It has been a little while! The school year hit me like a hurricane and I have not had the opportunity to keep up with regular updates here as I would like. One of my New Year's resolutions is to get back at it.
On that note, it is January, which is book award season, so let's talk Caldecott. The Caldecott Award is given out each year to the picture book that is deemed to have the best illustrations for that year. The illustrator has to be an American, and there are both gold (Award) and silver (Honor) designations. These are given out by the Association of Library Services to Children, which is a division of the American Library Association. It is a professional goal of mine to someday find myself on that committee (I'm coming for you Caldecotts!).
At my school, I introduce a reading challenge this time of year for my second graders dubbed the "Caldecott Challenge". If you google this phrase you will find a variety of related reading challenges, which makes sense... everyone changes things to meet their situation and student needs an etc. My students read 15 Caldecott medalists. For ten of the books, they can take an AR test or come and answer a few questions about the book out loud to me. For five of the books, they answer written questions. One question has an art component. While many draw pictures, I had a few lovely sculptures from clay last year, which I love displaying in the Media Center.
When I introduce the challenge, I make it very clear to my second graders that it is entirely optional. I want them to want to participate, not feel forced. For some kids that freedom really fuels their fire. Also, other kids at this age are just far more focused on reading chapter books. They take pride in reading bigger books, which is great too! I don't want to keep them from that, so by all means, read what you like.
The pros of the challenge are that the students who participate get to experience a variety of classic picture books and examine them with thoughtful questioning regarding the art, which they may not have considered before. Also, they feel accomplished moving towards a goal. For the students who complete the challenge, they receive a certificate and if they would like to, may speak on the morning news broadcast about their favorite book. This is a huge deal to them. They are famous!!!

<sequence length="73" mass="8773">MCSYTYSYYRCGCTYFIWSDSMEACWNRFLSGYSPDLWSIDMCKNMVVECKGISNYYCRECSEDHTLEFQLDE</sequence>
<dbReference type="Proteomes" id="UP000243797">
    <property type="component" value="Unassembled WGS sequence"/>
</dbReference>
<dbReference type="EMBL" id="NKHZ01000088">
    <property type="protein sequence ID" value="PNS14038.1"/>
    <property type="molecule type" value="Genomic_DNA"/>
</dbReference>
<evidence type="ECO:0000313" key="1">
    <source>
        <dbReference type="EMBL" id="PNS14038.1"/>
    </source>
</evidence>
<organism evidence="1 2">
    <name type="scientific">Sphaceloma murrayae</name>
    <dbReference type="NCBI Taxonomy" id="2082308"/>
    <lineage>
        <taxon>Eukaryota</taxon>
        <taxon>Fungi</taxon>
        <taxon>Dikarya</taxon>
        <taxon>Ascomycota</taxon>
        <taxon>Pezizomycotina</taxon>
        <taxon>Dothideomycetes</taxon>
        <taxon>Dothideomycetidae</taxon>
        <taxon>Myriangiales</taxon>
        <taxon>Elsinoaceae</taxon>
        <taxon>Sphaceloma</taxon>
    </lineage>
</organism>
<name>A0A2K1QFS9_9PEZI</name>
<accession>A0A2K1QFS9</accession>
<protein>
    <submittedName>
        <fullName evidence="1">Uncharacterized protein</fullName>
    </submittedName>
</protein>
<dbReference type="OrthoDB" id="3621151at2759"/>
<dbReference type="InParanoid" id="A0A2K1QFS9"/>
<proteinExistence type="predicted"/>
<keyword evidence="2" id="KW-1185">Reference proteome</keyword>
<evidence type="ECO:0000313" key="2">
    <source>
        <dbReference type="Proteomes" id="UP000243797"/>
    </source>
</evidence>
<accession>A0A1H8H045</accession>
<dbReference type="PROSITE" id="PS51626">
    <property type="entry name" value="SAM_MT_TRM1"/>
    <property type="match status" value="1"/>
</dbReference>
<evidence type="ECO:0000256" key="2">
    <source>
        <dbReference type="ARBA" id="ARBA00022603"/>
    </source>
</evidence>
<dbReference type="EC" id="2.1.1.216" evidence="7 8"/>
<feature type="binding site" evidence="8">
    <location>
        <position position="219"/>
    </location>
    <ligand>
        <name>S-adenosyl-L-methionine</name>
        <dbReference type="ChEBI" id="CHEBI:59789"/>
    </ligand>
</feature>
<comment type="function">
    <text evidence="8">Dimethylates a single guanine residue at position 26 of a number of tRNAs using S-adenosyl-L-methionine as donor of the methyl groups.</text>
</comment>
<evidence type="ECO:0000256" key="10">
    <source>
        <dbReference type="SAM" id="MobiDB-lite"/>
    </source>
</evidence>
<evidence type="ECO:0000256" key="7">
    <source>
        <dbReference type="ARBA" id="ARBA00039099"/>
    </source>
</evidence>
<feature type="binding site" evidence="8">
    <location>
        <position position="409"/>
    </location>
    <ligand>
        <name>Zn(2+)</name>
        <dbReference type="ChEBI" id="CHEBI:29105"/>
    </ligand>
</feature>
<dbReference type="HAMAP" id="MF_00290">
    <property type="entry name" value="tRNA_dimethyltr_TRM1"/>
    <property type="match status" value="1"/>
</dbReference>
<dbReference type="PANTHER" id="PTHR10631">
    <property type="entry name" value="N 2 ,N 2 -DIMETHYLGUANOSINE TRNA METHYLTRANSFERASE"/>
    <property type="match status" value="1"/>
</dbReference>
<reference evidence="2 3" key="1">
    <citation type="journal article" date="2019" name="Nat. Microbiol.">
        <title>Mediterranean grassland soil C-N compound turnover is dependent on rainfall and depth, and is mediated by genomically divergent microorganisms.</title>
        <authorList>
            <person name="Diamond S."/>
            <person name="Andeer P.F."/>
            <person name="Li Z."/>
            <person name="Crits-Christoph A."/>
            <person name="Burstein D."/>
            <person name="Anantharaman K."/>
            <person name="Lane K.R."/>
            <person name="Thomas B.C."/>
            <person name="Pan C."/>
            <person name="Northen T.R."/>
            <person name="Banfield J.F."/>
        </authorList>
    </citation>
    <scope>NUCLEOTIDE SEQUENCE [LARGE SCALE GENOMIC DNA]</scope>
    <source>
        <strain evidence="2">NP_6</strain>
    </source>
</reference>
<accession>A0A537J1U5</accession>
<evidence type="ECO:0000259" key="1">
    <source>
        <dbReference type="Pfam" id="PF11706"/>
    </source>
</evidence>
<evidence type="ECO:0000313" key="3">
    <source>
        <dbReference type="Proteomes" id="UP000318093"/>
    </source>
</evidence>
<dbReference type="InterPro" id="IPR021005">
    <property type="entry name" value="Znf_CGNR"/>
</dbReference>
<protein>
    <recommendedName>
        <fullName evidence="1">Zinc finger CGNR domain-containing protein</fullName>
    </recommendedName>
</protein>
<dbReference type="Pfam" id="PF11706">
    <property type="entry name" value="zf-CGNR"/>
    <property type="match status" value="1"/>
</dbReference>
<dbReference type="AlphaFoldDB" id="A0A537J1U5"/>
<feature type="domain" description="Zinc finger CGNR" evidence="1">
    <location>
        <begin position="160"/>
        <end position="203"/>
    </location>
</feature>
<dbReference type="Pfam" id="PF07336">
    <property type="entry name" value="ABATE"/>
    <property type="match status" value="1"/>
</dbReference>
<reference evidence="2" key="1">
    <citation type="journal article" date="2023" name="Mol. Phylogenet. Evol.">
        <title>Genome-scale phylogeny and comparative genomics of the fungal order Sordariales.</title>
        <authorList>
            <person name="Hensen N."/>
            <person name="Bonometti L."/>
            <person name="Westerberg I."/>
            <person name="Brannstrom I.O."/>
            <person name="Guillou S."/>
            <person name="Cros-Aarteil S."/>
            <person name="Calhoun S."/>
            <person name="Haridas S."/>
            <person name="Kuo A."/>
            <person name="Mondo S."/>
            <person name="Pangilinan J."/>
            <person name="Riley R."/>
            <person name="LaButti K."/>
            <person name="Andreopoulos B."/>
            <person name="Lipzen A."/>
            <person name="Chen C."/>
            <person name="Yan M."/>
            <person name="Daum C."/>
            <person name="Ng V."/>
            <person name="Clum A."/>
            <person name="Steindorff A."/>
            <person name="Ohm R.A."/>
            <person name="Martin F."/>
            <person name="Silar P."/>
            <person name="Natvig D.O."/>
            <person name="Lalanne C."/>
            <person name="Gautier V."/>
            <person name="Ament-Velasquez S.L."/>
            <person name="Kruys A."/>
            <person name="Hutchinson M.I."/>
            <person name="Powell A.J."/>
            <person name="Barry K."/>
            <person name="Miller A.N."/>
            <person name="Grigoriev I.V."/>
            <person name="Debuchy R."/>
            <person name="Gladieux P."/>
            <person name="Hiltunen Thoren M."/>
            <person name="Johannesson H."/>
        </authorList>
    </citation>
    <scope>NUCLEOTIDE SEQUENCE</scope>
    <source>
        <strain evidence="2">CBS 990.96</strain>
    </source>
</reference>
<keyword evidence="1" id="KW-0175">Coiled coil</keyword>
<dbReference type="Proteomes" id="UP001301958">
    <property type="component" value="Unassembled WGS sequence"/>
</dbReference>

The cons of the program are that many of the Caldecott books are not at second grade level and the students often need help getting through them, or can not take an AR test on them once completed. I allow the students to have a conversation with me about the book to demonstrate their comprehension, but that doesn't help them meet their AR goal. One other con is simply finding the time to talk to students about the books individually, or to log on and check to see if they took the AR tests. We make it work though (thanks to my all-star assistant who I would be lost without).
To kick off the challenge, I read aloud in class one of my personal favorites, Chris Van Allsburg's Jumanji . This book won the Caldecott Honor in 1982 for good reason. Chris Van Allsburg is such an amazing illustrator and I love everything he has created. While I won't go into detail about the book here, I will say that I love the small mysterious element he is able to work into all of his books. It keeps my students fully engaged throughout, which is no small feat since Jumanji is a rather long read aloud (I read it to 12 classes and could probably recite it at this point). While it is at a third grade reading level, I even read it to my kindergarteners... and they sat completely still staring at me the whole time (AMAZING!). To the little guys this book is actually kind of scary, of course if you read it right, even Jon Klassen's This is Not My Hat can be pretty spooky. Long story short, they loved it and a large number of them rushed to check out other Caldecott books I had put on display. Mission accomplished!